A Fall and A Nosebleed

When someone tells you your child has dyspraxia and sensory processing disorder, you really do not know what it means.  You might have the actual definition, might have the facts, or the list of symptoms. And trust me, those things are immensely helpful. But once you close the book, or “X” out of the website, you are left to turn around an look at your child and wonder what does it all really mean to your child’s life?  How does knowing that scratchy tags and too tight clothes really translate into a Monday morning routine? How does knowing they will struggle with balance, throwing, or writing help your child blend into a regular days activities?

Some of the hardest times for parents of a child with these disorders is to learn how to take the information you read about, hear about or learn about on website, facebook pages or support groups and somehow translate all those words, terms and advice into something that can help YOUR child in their day-to-day life, into those moments when they are screaming because they cannot stand having you touch them to help brush their teeth or those moments when they are writing their name and you are sure that the letters you see on their paper in no way look like the letters you know comprise the alphabet.  Those are the times when you simply wonder how do you make it all mesh?

I can remember so early on in our journey when Elizabeth was three, trying to run a full days worth of errands.  Only to have her meltdown after one store, where she screamed in the check-out line, and went stiff as I went to put her in the carseat.  I learned a fact that day…do things a little at a time. set small goals…to be okay if you end up having to go alone to finish the rest.

When she could not handle the noise at the library at storytime…when we accidentally arrived at the time it was in session…I learned a fact that day….always call ahead to see if anything is going on at the library or park BEFORE you go…and if you goof, to be okay coming back another quieter day.

When we went for long walks, when she was little, only to have a small rise in the sidewalk seem like a mountain to her  dyspraxic, motor abilities and we would find her on the ground  literally screaming from the fall as well as the blood. The first aid that would follow was like torture to her, she hated having someone hold ice or pressure on any part of her….we learned that you have to walk near her and keep your eyes a bit ahead so as to hold her a bit on the uneven parts…and that sometimes staying home is okay.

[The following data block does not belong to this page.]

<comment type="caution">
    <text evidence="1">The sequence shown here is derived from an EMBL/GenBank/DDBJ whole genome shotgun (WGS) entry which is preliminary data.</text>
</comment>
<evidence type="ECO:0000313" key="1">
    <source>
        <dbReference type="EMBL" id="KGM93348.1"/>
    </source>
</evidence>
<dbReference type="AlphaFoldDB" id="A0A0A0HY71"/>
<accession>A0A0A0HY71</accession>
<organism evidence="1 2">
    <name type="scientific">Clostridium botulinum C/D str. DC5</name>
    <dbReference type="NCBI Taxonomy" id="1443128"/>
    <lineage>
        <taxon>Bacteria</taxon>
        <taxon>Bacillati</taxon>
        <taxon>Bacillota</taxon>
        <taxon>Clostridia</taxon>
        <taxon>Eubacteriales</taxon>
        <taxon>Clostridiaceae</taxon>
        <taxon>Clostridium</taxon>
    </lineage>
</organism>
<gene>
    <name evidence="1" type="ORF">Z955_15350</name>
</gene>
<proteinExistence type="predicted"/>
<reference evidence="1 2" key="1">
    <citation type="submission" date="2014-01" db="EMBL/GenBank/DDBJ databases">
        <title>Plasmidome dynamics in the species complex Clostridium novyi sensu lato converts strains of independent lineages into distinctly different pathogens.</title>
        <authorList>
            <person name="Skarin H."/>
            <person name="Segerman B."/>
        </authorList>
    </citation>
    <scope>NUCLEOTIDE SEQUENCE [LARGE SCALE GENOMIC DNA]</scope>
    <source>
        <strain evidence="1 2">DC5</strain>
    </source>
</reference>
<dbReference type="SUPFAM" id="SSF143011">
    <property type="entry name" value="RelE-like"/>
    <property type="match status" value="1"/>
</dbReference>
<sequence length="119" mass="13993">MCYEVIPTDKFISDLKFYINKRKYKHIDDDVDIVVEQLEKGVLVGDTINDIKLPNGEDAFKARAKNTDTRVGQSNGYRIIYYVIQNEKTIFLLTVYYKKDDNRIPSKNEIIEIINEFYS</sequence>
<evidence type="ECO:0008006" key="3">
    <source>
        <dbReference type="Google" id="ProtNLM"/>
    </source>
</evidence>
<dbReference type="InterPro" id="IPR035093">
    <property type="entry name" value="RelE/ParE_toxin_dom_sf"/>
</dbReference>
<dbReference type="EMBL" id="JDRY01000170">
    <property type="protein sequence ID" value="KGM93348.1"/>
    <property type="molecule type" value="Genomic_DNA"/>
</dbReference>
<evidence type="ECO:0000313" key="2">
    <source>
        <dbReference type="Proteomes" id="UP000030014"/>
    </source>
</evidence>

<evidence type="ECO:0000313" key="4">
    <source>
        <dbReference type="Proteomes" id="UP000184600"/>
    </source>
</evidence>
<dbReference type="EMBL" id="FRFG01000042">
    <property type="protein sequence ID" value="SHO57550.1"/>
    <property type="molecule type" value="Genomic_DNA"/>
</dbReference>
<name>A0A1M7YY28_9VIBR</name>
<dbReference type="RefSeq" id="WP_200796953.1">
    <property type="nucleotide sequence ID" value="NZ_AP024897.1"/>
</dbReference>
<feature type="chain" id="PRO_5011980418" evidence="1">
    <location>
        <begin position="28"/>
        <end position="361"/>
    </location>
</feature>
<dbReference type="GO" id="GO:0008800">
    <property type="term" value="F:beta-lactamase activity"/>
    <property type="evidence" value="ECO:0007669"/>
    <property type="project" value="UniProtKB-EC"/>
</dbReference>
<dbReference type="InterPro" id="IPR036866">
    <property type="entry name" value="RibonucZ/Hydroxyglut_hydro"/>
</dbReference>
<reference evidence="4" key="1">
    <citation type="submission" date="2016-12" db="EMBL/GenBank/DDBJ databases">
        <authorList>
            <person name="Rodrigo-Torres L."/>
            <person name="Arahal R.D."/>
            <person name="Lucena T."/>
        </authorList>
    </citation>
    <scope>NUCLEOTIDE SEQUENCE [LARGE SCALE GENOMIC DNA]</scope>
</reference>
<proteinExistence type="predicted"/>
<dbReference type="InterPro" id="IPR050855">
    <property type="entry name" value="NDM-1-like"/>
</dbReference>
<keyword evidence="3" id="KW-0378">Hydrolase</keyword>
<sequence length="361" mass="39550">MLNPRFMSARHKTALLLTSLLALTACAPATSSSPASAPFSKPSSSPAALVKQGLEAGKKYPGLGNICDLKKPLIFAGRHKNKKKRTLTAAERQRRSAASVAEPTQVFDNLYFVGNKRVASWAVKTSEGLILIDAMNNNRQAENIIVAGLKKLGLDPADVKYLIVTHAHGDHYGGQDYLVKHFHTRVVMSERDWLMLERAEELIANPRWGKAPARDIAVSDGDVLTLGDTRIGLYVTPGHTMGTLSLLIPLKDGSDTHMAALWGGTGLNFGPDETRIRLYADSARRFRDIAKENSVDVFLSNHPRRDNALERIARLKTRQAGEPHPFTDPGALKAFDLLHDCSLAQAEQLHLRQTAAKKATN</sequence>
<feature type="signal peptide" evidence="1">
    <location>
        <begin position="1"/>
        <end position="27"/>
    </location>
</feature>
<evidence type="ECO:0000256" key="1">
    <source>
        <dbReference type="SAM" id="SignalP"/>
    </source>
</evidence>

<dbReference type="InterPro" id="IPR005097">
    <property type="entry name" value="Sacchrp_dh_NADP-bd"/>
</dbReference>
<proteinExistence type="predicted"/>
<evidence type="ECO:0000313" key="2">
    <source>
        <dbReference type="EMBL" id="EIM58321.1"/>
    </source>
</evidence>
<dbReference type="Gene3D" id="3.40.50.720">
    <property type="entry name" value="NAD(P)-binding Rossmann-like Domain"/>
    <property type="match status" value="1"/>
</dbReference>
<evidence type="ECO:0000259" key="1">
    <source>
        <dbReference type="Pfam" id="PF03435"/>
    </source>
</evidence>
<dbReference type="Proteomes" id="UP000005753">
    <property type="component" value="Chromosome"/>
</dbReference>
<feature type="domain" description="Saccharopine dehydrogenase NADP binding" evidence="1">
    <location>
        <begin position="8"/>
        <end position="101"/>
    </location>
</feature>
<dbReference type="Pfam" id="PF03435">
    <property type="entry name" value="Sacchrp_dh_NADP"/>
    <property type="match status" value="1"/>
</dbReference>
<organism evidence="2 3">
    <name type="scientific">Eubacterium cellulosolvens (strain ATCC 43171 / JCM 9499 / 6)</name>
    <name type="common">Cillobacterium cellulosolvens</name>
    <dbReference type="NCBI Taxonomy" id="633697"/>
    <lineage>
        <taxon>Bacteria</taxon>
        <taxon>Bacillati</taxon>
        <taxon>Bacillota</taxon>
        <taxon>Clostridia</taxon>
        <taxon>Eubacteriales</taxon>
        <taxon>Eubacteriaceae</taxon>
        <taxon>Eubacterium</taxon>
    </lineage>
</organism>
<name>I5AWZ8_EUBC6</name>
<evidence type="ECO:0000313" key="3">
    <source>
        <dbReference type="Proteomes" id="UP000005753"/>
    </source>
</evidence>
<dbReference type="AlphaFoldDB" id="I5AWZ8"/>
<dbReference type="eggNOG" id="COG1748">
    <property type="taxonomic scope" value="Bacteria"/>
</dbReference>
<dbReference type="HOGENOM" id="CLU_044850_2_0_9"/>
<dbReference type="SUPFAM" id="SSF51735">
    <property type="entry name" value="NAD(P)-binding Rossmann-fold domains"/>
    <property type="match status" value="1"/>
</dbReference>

Oh the learning we did!!  The way we tried to bend the world to meet Elizabeth…the way we worked so hard in therapy to get Elizabeth to bend as much as she was able to try to meet the world halfway. Our children are so complex that what works for one may not work for the other and what makes one child cry could actually be the sensation another is seeking. Our learning is the key to their success.

All of our learning is never in vain…As parents we have to learn about our child, as we go, once we have that information we need to share it with those who are close to our children. To help them understand. Then when our children get bigger, change and grow,all that new information can go to their educators, those in the school system, with the hope that they will not have to learn about our children for themselves, but will understand our child from day one. Through our learning, we hope to have our children get the best care and support possible in their days. …..they change, we learn, and on and on……….

I saw the little red circles on the computer table, I looked up at Elizabeth who was on the computer and noticed her red fingers and a mutilated tissue with red dots on it…..a nosebleed…”UCK” I thought, as historically this type of scenario  is a rough one… the blood and pressure thing again.. But instead…I learned she has matured enough to let me help her hold the tissues, squeeze her nose and breath calmly… yes we did it for over 5 minutes and again I learned that day.

Wishing everyone a peaceful week.



2 thoughts on “A Fall and A Nosebleed

  1. Pingback: A Fall and a Nosebleed « Star Center SPD

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